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My question is pretty much a duplicate of this one. I'd like pgfplots to display the intersection between tho surface plots properly. Unfortunately, my function is quite different from the one in the mentioned question, so I don't know, where the surfaces will meet. Would there be any kind of workaround for this kind of function?

\documentclass{scrartcl}
\usepackage{pgfplots}
\begin{document}
\begin{tikzpicture}
\begin{axis}[domain=0.01:30]
\addplot3[surf] {0};
\addplot3[surf] {(1-0.3)*e^(-x*(y/100)*(1-0.3))-e^(-x*(y/100))};
\end{axis}
\end{tikzpicture}
\end{document}

enter image description here

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2  
Unfortunately, I think this is a job for PSTricks... –  Jake Sep 24 '12 at 19:05
    
As Jake already said, this is beyond the capabilities of pgfplots. The golatex forum has a related post in which the OP managed to generate the graphics as such with matlab and imported it via \addplot3 graphics: golatex.de/… (in german only - but pictures speak in their own language, I guess) –  Christian Feuersänger Sep 25 '12 at 18:40

2 Answers 2

up vote 7 down vote accepted

Another hackish solution:

withlines

\documentclass{scrartcl}
\usepackage{pgfplots}
\begin{document}
\begin{tikzpicture}
\begin{axis}[domain=0.01:30]
\addplot3[surf] {min(0.,(1-0.3)*e^(-x*(y/100)*(1-0.3))-e^(-x*(y/100))};
\addplot3[surf] {max(0.,(1-0.3)*e^(-x*(y/100)*(1-0.3))-e^(-x*(y/100)))};
\addplot3[domain=4:30,samples=80,samples y=0,mark=none,black, opacity=0.5,thick]({x},{118.89/x},{0.});
\addplot3[domain=0:30,samples=80,samples y=0,mark=none,black, opacity=0.5,thick]({x},{30.},{max(0.,(1-0.3)*e^(-x*(30./100)*(1-0.3))-e^(-x*(30./100)))});
\addplot3[domain=0:30,samples=80,samples y=0,mark=none,black, opacity=0.5,thick]({x},{0.},{max(0.,(1-0.3)*e^(-x*(0./100)*(1-0.3))-e^(-x*(0./100)))});
\addplot3[domain=0:30,samples=80,samples y=0,mark=none,black, opacity=0.5,thick]({x},{0.},{min(0.,(1-0.3)*e^(-x*(0./100)*(1-0.3))-e^(-x*(0./100)))});
\addplot3[domain=0:30,samples=80,samples y=0,mark=none,black, opacity=0.5,thick]({0.},{x},{max(0.,(1-0.3)*e^(-0.*(x/100)*(1-0.3))-e^(-0.*(x/100)))});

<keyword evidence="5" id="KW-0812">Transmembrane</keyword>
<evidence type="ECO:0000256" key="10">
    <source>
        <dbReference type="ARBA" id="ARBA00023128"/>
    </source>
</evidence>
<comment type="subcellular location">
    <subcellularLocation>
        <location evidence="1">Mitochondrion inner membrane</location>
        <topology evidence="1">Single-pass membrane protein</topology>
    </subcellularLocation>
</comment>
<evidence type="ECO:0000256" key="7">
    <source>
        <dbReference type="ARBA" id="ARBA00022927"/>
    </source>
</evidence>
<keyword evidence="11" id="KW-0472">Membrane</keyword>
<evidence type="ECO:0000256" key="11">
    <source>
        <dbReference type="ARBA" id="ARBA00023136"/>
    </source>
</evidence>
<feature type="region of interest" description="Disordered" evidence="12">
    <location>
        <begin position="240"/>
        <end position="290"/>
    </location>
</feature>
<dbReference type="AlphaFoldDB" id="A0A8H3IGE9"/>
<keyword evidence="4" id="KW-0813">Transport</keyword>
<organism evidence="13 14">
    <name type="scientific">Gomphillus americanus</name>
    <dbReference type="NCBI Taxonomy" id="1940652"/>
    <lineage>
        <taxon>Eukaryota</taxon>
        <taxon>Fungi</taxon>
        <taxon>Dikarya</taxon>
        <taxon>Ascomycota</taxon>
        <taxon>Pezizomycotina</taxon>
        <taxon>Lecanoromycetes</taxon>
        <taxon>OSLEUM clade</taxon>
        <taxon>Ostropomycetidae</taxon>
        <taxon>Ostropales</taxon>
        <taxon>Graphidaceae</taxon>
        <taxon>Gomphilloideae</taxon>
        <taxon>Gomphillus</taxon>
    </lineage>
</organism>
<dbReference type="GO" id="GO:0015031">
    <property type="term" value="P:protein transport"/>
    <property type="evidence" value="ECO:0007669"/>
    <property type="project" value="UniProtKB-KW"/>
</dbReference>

\addplot3[domain=0:30,samples=80,samples y=0,mark=none,black, opacity=0.5,thick]({30.},{x},{max(0.,(1-0.3)*e^(-30.*(x/100)*(1-0.3))-e^(-30.*(x/100)))});
\addplot3[domain=0:30,samples=80,samples y=0,mark=none,black, opacity=0.5,thick]({30.},{x},{min(0.,(1-0.3)*e^(-30.*(x/100)*(1-0.3))-e^(-30.*(x/100)))});
\end{axis}
\end{tikzpicture}
\end{document}

Note that this kind of solution is less flexible, because the correct hidden surface removal depends on the position of the camera, and also on special properties of shape of the functions. If one could know the point of view internally, one could generalize the max and min function to make it camera dependent and in this way simulate hidden surfaces.

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Thanks a lot for both your solutions. Would you be so kind as to explain the rationale behind the value 118.89 and especially behind the second solution? I won't need different camera angles, but I will need to plot a lot of similar functions. –  meep.meep Sep 25 '12 at 8:20
    
Second solution meaning this one, the order changed because of my accepting this answer. –  meep.meep Sep 25 '12 at 9:20
    
I got the solution by myself. I just was missing the rule: ln(e^{f(x)}) = f(x). Using that, I now understand where the 118.89 come from. Thanks again. –  meep.meep Sep 25 '12 at 14:06

A combination of surface colors, opacities and parametric plots can get you close to the desired result:

intersection_picture

Code follows:

\documentclass{scrartcl}
\usepackage{pgfplots}
\begin{document}
\begin{tikzpicture}
\begin{axis}[domain=0.01:30]
\addplot3[surf, opacity=0.25, blue, shader=flat] {0};
\addplot3[surf, opacity=0.25] {(1-0.3)*e^(-x*(y/100)*(1-0.3))-e^(-x*(y/100))};
\addplot3+[domain=4:30,samples=80,samples y=0,mark=none,black, opacity=0.5,thick]({x},{118.89/x},{0.});
\end{axis}
\end{tikzpicture}
\end{document}
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